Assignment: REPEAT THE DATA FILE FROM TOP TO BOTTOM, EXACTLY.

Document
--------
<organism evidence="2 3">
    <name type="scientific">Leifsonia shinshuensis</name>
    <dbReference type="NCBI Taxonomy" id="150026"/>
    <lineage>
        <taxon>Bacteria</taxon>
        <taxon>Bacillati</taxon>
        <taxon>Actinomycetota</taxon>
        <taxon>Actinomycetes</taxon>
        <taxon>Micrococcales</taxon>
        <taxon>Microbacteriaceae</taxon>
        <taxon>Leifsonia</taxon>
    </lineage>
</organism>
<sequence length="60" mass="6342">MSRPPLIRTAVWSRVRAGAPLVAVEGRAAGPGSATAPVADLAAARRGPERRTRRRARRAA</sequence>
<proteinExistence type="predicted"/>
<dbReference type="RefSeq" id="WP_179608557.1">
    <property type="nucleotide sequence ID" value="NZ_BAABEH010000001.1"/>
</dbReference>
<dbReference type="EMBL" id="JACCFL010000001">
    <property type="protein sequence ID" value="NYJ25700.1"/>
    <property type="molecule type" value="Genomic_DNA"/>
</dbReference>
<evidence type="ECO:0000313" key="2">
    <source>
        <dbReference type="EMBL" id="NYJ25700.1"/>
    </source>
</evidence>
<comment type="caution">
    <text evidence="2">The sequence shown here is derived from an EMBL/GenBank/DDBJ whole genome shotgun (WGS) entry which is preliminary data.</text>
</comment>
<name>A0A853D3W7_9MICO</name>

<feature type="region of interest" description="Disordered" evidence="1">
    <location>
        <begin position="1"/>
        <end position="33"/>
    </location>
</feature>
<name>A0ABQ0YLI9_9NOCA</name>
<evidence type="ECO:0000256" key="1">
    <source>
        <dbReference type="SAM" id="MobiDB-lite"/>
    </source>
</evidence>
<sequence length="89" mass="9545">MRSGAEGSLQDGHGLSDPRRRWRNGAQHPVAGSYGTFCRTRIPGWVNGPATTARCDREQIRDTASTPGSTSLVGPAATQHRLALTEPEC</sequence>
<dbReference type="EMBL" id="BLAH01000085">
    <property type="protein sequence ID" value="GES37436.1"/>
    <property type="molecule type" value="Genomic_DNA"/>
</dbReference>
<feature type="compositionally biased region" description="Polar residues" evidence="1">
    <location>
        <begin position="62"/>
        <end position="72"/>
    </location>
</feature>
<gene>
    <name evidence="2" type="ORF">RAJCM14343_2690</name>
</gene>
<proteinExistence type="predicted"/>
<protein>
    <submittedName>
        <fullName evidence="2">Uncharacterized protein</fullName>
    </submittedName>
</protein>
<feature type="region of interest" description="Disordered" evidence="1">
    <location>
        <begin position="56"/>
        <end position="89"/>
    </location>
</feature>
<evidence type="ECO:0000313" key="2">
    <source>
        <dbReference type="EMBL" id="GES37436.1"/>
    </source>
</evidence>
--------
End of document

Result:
<organism evidence="2 3">
    <name type="scientific">Leifsonia shinshuensis</name>
    <dbReference type="NCBI Taxonomy" id="150026"/>
    <lineage>
        <taxon>Bacteria</taxon>
        <taxon>Bacillati</taxon>
        <taxon>Actinomycetota</taxon>
        <taxon>Actinomycetes</taxon>
        <taxon>Micrococcales</taxon>
        <taxon>Microbacteriaceae</taxon>
        <taxon>Leifsonia</taxon>
    </lineage>
</organism>
<sequence length="60" mass="6342">MSRPPLIRTAVWSRVRAGAPLVAVEGRAAGPGSATAPVADLAAARRGPERRTRRRARRAA</sequence>
<proteinExistence type="predicted"/>
<dbReference type="RefSeq" id="WP_179608557.1">
    <property type="nucleotide sequence ID" value="NZ_BAABEH010000001.1"/>
</dbReference>
<dbReference type="EMBL" id="JACCFL010000001">
    <property type="protein sequence ID" value="NYJ25700.1"/>
    <property type="molecule type" value="Genomic_DNA"/>
</dbReference>
<evidence type="ECO:0000313" key="2">
    <source>
        <dbReference type="EMBL" id="NYJ25700.1"/>
    </source>
</evidence>
<comment type="caution">
    <text evidence="2">The sequence shown here is derived from an EMBL/GenBank/DDBJ whole genome shotgun (WGS) entry which is preliminary data.</text>
</comment>
<name>A0A853D3W7_9MICO</name>

<feature type="region of interest" description="Disordered" evidence="1">
    <location>
        <begin position="1"/>
        <end position="33"/>
    </location>
</feature>
<name>A0ABQ0YLI9_9NOCA</name>
<evidence type="ECO:0000256" key="1">
    <source>
        <dbReference type="SAM" id="MobiDB-lite"/>
    </source>
</evidence>
<sequence length="89" mass="9545">MRSGAEGSLQDGHGLSDPRRRWRNGAQHPVAGSYGTFCRTRIPGWVNGPATTARCDREQIRDTASTPGSTSLVGPAATQHRLALTEPEC</sequence>
<dbReference type="EMBL" id="BLAH01000085">
    <property type="protein sequence ID" value="GES37436.1"/>
    <property type="molecule type" value="Genomic_DNA"/>
</dbReference>
<feature type="compositionally biased region" description="Polar residues" evidence="1">
    <location>
        <begin position="62"/>
        <end position="72"/>
    </location>
</feature>
<gene>
    <name evidence="2" type="ORF">RAJCM14343_2690</name>
</gene>
<proteinExistence type="predicted"/>
<protein>
    <submittedName>
        <fullName evidence="2">Uncharacterized protein</fullName>
    </submittedName>
</protein>
<feature type="region of interest" description="Disordered" evidence="1">
    <location>
        <begin position="56"/>
        <end position="89"/>
    </location>
</feature>
<evidence type="ECO:0000313" key="2">
    <source>
        <dbReference type="EMBL" id="GES37436.1"/>
    </source>
</evidence>